Adjustment of microbial nitrogen use efficiency to carbon:nitrogen imbalances regulates soil nitrogen cycling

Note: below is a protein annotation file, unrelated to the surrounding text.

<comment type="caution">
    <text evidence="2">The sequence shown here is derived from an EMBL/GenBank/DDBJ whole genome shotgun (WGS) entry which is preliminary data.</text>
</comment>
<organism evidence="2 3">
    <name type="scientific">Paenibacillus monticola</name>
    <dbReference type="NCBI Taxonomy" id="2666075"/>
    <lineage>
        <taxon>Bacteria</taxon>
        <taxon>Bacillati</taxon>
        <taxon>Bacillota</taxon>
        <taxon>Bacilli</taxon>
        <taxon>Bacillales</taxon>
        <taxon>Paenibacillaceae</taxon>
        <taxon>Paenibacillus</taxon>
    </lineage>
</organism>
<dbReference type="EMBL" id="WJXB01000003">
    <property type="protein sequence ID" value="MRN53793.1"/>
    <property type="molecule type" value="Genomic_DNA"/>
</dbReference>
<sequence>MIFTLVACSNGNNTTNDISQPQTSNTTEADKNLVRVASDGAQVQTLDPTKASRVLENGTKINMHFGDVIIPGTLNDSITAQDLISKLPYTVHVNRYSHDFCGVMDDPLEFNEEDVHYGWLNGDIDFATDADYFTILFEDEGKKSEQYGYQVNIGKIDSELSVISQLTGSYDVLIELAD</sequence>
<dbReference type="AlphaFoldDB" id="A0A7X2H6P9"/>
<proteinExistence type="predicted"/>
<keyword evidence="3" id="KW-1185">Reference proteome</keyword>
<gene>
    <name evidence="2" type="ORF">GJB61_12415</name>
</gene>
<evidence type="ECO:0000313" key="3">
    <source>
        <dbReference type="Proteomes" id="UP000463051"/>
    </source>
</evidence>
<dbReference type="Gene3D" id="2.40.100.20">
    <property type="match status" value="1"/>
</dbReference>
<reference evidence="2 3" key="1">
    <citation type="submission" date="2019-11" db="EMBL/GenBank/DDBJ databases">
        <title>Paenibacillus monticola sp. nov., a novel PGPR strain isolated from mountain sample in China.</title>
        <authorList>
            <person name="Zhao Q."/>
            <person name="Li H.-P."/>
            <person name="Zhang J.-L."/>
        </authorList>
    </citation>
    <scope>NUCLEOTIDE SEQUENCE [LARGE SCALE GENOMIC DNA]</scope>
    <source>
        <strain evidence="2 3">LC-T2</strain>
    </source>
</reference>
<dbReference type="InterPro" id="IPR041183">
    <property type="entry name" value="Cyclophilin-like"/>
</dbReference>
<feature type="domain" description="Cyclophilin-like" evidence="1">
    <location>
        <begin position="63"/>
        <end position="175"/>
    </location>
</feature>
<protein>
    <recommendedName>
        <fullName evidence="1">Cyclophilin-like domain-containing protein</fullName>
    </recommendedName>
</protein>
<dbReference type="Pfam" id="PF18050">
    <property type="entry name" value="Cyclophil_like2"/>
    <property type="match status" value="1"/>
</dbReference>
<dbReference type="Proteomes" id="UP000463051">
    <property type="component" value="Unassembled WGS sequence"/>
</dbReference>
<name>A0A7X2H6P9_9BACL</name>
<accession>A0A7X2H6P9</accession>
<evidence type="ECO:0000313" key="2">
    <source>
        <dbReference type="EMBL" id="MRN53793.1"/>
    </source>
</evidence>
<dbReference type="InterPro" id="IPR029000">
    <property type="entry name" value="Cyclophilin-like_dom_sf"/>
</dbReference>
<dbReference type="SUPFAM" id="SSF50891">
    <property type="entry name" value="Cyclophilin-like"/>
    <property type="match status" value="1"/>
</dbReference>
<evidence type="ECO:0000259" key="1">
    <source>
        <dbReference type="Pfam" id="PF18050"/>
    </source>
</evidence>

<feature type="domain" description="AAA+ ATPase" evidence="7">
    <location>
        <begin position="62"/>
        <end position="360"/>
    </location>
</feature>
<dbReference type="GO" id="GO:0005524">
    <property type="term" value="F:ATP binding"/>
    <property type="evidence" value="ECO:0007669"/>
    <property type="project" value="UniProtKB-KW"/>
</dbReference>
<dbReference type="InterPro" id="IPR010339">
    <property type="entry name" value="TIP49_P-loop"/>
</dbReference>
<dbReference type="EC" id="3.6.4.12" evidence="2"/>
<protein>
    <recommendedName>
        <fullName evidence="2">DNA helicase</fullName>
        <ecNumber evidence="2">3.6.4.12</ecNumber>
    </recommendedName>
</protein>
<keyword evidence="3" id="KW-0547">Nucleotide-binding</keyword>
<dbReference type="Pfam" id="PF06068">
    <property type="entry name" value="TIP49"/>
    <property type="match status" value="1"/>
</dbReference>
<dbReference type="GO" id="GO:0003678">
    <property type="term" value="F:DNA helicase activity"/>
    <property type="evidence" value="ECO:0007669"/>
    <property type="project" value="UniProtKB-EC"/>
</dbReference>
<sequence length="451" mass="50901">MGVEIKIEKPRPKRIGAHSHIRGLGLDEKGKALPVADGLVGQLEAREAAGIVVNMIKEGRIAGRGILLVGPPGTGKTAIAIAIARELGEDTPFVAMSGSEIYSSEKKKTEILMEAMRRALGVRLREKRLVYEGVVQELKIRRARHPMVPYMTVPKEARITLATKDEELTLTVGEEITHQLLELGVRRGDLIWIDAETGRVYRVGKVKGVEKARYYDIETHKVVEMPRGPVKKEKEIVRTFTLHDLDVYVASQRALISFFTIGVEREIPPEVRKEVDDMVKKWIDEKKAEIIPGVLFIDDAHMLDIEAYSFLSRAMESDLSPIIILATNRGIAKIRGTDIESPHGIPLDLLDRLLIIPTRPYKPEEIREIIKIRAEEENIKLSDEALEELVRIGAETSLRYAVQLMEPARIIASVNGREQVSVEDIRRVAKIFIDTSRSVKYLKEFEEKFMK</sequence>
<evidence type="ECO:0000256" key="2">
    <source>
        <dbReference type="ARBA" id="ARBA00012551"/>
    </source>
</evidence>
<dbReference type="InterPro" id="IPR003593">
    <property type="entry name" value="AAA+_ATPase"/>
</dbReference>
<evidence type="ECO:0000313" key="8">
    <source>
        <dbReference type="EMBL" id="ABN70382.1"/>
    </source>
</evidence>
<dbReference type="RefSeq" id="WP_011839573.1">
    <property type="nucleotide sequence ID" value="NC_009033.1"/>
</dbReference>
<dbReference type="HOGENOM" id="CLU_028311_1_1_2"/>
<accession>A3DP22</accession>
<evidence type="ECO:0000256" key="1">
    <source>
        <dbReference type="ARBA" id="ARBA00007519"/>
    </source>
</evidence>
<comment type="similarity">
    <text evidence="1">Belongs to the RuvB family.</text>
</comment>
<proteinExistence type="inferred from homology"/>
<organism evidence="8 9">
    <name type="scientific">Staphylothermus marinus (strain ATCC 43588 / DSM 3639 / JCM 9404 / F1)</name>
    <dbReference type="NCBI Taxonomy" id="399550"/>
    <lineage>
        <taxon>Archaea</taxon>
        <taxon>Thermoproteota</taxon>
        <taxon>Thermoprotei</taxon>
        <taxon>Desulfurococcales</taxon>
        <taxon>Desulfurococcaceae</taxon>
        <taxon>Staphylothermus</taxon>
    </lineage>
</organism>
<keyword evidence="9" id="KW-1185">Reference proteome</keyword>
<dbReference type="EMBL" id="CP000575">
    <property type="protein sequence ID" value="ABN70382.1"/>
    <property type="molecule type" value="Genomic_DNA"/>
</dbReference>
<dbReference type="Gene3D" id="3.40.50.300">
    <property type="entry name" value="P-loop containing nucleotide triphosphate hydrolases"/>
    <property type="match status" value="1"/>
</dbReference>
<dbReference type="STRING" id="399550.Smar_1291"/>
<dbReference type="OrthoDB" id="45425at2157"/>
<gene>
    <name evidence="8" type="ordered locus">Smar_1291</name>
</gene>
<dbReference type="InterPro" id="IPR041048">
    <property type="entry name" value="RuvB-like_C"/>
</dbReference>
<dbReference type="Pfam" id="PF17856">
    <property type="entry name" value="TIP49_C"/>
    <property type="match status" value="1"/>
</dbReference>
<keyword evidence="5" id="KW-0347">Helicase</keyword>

Microbial nitrogen use efficiency (NUE) describes the partitioning of organic N taken up between growth and the release of inorganic N to the environment (that is, N mineralization), and is thus central to our understanding of N cycling. Here we report empirical evidence that microbial decomposer communities in soil and plant litter regulate their NUE. We find that microbes retain most immobilized organic N (high NUE), when they are N limited, resulting in low N mineralization. However, when the metabolic control of microbial decomposers switches from N to C limitation, they release an increasing fraction of organic N as ammonium (low NUE). We conclude that the regulation of NUE is an essential strategy of microbial communities to cope with resource imbalances, independent of the regulation of microbial carbon use efficiency, with significant effects on terrestrial N cycling.